May 15, 2024 - Business

How to survive while losing $7.5 billion

A line chart that displays AMC's net income from Q1 2019 to Q1 2024. The chart shows a significant loss of $2.2 billion in Q1 2020, followed by consistent, if shrinking, losses through Q1 2024.
Data: FactSet; Chart: Axios Visuals

No company has done a better job of taking advantage of its meme-stock status than movie theater chain AMC, a company that, improbably, is still worth billions even after losing $7.5 billion over the past five years.

Why it matters: By issuing enormous quantities of new stock, most recently on Monday, AMC has raised enough cash to keep itself afloat.

By the numbers: The sale of 72 million shares that AMC concluded on Monday brings its total share count up to 296 million. Pre-pandemic, AMC's total number of shares outstanding was just 11.8 million.

  • That's why AMC's share price has fallen by 89% since the end of 2019, even as its market value — boosted by the last couple of days of meme-stock frenzy — has risen by 39%.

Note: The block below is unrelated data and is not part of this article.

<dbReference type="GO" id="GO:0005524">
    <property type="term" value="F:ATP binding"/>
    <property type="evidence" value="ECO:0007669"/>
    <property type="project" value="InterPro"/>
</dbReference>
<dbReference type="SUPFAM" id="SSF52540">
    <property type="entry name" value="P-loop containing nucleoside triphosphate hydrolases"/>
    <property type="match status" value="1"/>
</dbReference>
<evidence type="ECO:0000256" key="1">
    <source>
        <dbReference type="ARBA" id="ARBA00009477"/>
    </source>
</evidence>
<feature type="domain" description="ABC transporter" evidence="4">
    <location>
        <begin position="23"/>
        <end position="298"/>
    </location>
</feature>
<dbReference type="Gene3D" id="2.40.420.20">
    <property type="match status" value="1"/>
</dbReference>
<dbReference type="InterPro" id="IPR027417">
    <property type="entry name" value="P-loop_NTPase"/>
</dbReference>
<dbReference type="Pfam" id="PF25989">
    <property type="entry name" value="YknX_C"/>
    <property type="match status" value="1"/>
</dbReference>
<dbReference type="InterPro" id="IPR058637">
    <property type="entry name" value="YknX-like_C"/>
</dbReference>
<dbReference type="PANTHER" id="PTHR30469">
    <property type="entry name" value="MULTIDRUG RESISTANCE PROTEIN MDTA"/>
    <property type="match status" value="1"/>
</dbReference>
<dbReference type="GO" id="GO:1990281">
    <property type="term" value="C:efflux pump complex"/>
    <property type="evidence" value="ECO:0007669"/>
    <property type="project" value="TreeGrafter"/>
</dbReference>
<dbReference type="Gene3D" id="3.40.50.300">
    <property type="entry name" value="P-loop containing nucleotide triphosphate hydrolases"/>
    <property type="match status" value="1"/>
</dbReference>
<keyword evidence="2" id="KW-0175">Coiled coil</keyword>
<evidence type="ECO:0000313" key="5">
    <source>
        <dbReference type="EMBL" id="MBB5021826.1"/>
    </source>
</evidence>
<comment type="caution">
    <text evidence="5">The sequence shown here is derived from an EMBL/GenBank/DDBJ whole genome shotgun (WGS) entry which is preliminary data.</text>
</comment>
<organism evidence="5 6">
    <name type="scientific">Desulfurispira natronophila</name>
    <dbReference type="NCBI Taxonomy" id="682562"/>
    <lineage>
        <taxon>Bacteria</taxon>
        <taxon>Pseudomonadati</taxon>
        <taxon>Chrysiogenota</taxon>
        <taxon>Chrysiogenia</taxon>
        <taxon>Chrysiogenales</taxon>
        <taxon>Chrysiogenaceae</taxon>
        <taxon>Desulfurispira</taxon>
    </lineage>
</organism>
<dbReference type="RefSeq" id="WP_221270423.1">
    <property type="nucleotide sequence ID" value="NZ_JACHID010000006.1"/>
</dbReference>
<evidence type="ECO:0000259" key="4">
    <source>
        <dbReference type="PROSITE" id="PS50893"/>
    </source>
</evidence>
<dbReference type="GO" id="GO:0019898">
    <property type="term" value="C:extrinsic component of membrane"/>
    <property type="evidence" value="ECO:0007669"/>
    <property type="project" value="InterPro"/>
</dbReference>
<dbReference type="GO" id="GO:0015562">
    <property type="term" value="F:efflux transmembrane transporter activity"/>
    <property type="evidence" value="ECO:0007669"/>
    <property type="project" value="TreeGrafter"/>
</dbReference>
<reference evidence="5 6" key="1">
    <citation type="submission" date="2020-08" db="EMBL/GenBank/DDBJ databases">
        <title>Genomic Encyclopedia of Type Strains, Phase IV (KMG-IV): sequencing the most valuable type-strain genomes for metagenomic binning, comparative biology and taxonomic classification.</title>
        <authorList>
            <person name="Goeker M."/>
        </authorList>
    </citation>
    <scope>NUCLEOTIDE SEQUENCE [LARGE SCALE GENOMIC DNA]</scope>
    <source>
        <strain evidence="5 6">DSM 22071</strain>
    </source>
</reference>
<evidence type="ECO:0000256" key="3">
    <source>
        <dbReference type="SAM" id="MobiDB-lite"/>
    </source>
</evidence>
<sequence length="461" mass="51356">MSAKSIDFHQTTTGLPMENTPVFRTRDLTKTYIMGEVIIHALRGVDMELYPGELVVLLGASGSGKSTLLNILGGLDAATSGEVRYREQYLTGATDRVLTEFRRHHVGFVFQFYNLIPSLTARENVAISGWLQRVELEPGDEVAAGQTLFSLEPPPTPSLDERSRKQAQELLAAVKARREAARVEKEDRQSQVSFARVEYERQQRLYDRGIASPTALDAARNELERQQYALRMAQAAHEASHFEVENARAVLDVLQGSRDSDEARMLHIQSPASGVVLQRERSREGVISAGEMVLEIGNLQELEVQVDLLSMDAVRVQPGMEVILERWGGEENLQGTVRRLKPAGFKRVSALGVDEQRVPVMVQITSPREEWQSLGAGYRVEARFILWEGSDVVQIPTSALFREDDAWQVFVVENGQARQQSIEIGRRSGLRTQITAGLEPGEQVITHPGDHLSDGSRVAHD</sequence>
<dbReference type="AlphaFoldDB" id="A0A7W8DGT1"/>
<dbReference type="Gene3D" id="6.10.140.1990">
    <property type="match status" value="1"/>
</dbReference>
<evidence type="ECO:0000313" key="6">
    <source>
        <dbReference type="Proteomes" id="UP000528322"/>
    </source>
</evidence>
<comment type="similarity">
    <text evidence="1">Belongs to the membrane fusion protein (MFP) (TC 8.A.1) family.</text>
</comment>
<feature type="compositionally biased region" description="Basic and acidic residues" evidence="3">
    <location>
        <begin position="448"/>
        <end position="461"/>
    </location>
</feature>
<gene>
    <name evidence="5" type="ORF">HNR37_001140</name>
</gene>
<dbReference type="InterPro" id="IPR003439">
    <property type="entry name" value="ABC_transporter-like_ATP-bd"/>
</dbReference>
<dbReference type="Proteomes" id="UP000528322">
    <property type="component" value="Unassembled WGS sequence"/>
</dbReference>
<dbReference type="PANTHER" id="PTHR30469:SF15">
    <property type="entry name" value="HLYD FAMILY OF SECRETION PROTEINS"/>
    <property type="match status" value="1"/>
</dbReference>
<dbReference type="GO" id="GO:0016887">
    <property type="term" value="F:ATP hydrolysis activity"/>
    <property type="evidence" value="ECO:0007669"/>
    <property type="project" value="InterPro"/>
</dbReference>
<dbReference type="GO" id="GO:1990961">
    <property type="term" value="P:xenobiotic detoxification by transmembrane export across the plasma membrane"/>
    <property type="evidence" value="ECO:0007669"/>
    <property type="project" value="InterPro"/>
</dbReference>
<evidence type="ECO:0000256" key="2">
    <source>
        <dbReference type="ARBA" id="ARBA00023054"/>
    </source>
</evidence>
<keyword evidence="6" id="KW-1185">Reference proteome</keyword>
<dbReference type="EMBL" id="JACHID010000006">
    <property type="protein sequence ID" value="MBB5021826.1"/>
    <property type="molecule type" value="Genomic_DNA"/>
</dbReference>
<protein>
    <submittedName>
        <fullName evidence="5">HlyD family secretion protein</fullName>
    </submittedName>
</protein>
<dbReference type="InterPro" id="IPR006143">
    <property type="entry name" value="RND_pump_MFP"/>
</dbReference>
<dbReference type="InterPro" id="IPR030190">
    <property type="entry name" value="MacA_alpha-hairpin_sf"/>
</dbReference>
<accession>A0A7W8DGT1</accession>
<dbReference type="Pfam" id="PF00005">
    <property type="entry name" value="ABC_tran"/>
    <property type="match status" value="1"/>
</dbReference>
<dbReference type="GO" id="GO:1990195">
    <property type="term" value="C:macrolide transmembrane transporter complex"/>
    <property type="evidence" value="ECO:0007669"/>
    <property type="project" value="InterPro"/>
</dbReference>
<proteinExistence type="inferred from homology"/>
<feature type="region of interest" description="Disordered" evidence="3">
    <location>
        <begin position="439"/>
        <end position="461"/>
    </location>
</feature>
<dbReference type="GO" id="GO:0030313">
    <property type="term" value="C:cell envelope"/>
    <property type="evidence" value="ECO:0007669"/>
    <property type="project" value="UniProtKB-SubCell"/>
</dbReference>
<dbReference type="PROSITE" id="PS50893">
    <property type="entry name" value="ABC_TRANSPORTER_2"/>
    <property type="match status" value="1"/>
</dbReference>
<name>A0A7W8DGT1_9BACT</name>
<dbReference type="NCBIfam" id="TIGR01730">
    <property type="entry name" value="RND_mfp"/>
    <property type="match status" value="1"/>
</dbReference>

Where it stands: AMC stock, which closed at $2.91 on Friday, opened at $11.71 on Tuesday before falling back to close at $6.85. What's going to happen today is anyone's guess.

Follow the money: AMC raised $1.8 billion in 2021 by selling shares into the meme-stock frenzy — enough money to keep paying the bills and avoid bankruptcy.

  • The same playbook seems to be working in 2024, too.

The bottom line: Being a meme stock is sometimes bad for companies. "It can tank acquisition plans and talks, and make it very hard to retain senior people," says Dan Egan, director of behavioral finance at Betterment.

  • In the case of AMC, however, the appetite for the stock from self-described degenerate apes has meant the difference between life and death.
Go deeper